Need For Speed: Hot Pursuit review

Need For Speed: Hot Pursuit

Perhaps the biggest difference between Hot Pursuit and Burnout is the lack of a takedown mode. Instead, the new game’s fighty fix comes in the shape of the titular Hot Pursuit events, which are fast and finely balanced games of cat and mouse, as played out in growling streaks of polished metal. We’re essentially talking about weapons-based car combat but, like the rest of the game, in a refined and balanced form.

Cops and racers share the EMP – a targeted burst of energy that knocks cars off their stride – and tyre-busting spike strips, left in the road to disrupt pursuing vehicles. What shapes the races are the mutually exclusive weapons – the cops’ road blocks and surveillance helicopters, and the racers’ jammers and turbo boost.

It’s a tight setup, enabling the police to throw obstacles in the path of escaping targets and at the same time helping racers to avoid and out-pace those obstacles.Plus weapon quantity is limited so, come the business end of races, timing your last jammer or road block becomes huge.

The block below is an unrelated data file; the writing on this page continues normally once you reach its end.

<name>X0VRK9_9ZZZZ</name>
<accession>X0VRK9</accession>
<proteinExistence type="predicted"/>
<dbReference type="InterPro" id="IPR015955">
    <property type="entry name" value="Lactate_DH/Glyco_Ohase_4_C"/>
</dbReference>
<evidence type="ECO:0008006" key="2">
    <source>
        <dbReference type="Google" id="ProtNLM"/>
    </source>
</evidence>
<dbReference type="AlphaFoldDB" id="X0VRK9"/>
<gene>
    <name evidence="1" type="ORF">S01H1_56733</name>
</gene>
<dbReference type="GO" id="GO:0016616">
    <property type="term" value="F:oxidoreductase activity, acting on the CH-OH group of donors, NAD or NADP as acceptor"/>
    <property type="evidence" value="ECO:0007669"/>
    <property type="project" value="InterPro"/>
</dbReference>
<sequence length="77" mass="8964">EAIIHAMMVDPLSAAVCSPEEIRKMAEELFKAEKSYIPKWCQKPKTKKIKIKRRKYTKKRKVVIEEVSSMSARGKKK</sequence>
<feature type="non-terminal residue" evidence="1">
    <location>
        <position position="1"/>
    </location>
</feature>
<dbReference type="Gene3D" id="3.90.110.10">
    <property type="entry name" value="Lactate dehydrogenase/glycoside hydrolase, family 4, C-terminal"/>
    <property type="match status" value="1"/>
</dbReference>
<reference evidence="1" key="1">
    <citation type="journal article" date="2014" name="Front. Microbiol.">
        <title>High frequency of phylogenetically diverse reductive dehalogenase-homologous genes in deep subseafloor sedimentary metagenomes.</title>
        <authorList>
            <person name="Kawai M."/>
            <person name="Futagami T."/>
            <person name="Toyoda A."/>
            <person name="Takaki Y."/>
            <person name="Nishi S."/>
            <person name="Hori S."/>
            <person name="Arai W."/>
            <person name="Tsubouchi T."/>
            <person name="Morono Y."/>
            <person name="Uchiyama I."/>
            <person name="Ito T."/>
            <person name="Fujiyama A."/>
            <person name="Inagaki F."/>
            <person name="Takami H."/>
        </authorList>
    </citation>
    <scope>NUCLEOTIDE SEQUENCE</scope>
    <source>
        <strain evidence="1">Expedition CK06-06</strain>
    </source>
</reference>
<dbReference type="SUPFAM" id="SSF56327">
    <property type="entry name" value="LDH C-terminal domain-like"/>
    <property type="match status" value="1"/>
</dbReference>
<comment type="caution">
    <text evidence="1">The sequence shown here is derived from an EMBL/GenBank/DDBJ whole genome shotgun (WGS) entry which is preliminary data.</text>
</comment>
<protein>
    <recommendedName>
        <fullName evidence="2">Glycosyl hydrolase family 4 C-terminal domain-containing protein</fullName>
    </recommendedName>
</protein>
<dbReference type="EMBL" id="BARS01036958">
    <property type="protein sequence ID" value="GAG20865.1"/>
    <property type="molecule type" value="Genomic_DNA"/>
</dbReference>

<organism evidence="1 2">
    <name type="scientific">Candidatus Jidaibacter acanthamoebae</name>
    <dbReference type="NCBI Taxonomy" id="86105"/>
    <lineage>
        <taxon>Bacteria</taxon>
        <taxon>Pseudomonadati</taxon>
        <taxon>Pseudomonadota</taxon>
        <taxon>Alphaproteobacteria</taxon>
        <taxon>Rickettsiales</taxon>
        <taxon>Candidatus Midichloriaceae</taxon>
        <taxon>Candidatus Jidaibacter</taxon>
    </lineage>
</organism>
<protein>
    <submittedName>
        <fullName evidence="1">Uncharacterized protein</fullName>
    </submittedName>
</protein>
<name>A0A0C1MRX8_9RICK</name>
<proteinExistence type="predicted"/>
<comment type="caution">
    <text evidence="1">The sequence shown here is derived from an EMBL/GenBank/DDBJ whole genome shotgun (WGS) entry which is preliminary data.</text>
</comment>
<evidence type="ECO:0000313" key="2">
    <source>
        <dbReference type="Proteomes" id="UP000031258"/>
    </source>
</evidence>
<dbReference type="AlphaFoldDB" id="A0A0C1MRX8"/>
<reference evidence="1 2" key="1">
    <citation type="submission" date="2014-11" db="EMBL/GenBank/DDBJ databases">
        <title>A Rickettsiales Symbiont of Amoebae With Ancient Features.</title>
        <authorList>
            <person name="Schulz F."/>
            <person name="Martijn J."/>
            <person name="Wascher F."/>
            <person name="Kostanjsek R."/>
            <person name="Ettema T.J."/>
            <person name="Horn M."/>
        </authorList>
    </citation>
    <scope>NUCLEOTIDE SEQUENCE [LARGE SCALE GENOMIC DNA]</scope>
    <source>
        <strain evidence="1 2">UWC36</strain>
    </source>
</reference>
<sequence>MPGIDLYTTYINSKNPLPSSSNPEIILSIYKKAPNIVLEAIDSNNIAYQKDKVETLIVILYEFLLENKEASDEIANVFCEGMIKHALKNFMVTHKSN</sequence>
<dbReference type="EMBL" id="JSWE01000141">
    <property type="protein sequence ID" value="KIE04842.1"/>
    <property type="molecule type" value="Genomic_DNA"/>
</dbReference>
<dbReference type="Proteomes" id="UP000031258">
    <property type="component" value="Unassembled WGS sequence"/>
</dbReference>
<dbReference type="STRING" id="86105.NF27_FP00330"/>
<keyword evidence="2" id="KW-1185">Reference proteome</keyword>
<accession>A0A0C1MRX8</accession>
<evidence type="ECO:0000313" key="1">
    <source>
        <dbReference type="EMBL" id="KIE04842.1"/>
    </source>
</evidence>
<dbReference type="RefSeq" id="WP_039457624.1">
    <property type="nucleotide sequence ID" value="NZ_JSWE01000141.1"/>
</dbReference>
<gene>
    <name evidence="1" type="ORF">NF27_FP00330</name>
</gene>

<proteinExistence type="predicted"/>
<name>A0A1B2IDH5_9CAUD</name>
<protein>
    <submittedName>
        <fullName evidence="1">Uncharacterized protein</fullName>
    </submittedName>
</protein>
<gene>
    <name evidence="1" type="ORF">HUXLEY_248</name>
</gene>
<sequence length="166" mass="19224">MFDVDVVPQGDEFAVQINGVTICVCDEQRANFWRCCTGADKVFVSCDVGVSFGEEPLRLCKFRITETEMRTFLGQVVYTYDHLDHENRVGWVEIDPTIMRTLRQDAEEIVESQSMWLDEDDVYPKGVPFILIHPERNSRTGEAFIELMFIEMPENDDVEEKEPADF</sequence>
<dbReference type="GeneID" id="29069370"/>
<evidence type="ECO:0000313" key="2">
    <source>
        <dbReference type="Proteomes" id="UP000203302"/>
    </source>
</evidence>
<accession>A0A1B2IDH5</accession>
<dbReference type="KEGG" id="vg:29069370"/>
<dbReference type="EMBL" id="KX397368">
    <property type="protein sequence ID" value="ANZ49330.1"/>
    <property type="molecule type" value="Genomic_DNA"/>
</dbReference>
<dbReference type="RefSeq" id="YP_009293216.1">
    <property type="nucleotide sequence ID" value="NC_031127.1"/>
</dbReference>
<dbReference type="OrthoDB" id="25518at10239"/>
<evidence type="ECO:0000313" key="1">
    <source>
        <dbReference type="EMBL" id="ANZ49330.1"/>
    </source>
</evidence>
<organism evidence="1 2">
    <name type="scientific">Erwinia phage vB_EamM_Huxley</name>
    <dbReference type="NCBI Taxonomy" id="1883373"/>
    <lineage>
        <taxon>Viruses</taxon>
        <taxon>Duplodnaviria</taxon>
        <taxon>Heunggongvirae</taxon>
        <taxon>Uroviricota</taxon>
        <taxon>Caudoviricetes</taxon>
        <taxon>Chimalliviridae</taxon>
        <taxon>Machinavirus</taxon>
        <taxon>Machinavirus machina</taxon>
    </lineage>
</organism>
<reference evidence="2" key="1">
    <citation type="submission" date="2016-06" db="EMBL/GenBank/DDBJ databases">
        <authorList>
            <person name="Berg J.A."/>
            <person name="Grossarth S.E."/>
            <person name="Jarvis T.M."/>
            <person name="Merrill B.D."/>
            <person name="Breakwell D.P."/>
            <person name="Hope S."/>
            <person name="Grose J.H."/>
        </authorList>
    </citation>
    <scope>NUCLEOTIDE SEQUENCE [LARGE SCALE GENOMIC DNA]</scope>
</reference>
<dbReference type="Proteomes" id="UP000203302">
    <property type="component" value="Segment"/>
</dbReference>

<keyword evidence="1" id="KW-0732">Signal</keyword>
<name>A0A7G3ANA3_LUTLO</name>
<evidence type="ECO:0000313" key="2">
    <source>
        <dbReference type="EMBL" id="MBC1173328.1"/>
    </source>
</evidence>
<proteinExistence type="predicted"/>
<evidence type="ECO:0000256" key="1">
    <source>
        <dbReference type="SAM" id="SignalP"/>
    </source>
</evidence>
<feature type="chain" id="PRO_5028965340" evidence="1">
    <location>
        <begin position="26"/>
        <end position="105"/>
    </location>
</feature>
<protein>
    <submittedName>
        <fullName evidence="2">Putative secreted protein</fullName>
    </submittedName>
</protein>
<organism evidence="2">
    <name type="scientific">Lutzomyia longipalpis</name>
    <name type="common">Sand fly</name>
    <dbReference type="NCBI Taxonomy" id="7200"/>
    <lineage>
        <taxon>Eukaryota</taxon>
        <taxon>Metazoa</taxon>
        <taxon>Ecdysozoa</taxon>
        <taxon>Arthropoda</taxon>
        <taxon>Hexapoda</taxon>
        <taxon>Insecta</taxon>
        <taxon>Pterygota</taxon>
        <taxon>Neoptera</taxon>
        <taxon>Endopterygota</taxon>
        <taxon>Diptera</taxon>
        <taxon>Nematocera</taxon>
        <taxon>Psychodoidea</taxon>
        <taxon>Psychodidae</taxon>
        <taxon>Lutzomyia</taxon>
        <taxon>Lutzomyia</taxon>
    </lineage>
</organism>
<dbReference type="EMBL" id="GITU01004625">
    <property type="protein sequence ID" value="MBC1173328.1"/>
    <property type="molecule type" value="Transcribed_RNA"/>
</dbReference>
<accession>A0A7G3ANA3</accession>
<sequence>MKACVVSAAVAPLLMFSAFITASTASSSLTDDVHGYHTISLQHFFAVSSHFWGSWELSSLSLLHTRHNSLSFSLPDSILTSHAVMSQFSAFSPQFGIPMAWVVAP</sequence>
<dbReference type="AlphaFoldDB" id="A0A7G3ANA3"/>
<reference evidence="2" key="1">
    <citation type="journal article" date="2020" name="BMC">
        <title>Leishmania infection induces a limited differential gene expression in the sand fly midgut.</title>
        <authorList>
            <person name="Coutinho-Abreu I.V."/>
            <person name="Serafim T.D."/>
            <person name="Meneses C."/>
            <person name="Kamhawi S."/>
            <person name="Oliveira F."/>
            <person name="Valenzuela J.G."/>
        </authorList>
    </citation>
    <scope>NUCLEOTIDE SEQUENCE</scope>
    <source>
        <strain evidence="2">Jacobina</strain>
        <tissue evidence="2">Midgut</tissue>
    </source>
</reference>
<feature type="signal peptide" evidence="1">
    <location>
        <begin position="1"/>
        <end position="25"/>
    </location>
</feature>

It’s furiously fast, with a streamlined tactical edge that nails the game’s central cops-versus-racers premise.

What we’ve played of the online works well, too. Straight races and hot pursuit events can be played real-time against other racers, but the focus is on the game’s autolog system, which tracks on- and offline race times among your friends and displays them next to events on your main map.

It’s another step back from the intricacies of Paradise, but looks to replace the open-ended antics with a compelling and user-friendly high-score trading mechanic.

Hot Pursuit is a big success. It’s a huge return to form for Need For Speed, based on a move back to the building blocks of what’s always made the series so compelling.

As a super-slick arcade racer, it’s the obvious next step for Burnout fans – it would be wrong to conflate the two series, but as much as this is a Need For Speed title, it’s also a Criterion title, bristling with their trademark touches. It’s also essential – go and buy it now.

Our Score

Score: 9